An increasing number of schools and companies in Japan encourage their students and employees to cry as a way of relieving stress and improving mental health. There are also people who are called “namida sensei” meaning “tears teacher.”
Microsoft Japan introduced four days work-week for its employees for one month under its ‘Working Reform Project’, and the productivity jumped by over 40%.
Dr Seuss drew anti-Japanese cartoons during WWII. When he met the survivors of Hiroshima, he realized “A person is a person no matter how small”. He later created Horton Hears a Who! as an apology, dedicating it to a Japanese friend.
A Japanese rail company apologized after a train left a station 25 seconds early. The operator said, “the great inconvenience we placed upon our customers was truly inexcusable”.
There’s a long history in Japan of female pearl divers who start diving at the age of 12-13 and are active well into their 70s. They’re known as “ama” (which means “sea woman”). They endure freezing conditions and great pressure from deep-sea depths to get pearls, and they have a unique technique in which they release air in a long whistle as they resurface.
In Japan in 1968, 4 bank employees were transporting 300 million yen in the trunk of a car. They were stopped by a young police officer, who claimed dynamite had been planted in the transport car. When he crawled under to check and smoke came billowing out, they ran away. The “officer” then got in the car and drove away. The case remains unsolved.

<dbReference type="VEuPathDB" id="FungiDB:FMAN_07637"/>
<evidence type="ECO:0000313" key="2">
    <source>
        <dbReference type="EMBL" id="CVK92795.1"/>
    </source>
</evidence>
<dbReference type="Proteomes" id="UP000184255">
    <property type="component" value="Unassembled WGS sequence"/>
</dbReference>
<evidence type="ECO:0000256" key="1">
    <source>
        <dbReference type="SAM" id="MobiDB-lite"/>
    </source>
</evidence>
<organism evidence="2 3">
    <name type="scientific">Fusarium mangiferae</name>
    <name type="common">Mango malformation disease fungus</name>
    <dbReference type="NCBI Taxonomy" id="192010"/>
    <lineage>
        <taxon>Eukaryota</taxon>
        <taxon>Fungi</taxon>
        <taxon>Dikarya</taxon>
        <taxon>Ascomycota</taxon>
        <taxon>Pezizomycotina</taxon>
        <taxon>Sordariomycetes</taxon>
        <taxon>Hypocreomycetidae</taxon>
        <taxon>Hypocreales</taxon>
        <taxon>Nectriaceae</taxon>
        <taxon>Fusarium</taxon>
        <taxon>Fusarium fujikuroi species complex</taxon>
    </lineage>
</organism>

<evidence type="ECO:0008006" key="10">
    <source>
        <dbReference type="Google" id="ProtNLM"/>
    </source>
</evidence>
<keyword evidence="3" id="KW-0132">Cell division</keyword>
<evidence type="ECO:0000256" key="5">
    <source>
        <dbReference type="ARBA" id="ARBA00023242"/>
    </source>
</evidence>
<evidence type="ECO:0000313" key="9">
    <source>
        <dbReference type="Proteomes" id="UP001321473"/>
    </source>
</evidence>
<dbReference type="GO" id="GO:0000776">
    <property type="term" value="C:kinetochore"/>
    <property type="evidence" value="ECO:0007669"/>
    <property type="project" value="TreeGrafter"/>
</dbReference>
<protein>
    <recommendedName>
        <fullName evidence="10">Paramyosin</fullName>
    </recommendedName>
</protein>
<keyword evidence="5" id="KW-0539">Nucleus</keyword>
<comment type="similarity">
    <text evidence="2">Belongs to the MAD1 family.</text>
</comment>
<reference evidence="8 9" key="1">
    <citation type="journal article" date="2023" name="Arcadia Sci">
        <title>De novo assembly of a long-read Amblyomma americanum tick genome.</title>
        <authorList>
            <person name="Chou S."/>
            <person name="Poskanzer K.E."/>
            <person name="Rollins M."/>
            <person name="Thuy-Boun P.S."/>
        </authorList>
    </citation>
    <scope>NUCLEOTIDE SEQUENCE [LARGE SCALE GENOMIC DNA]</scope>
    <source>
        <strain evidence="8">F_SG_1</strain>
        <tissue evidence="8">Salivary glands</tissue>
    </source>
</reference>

The Japanese never ate salmon sushi until the 1980s when a Norwegian businessman, hired by Norway’s government to offload excess salmon, made a deal with a Japanese company to sell the fish in its grocery stores, leading to its popularity today.
Shinrin-yoku (meaning “forest bathing”) is considered a form of nature therapy in Japan which has positive effects on mental and nervous wellbeing. It consists essentially in taking long walks in forests.
Japanese vending machines are operated to dispense drinking water free of charge when the water supply gets cut off during a disaster.
Japan is giving its elderly population discounts on ramen if they give up their drivers licenses.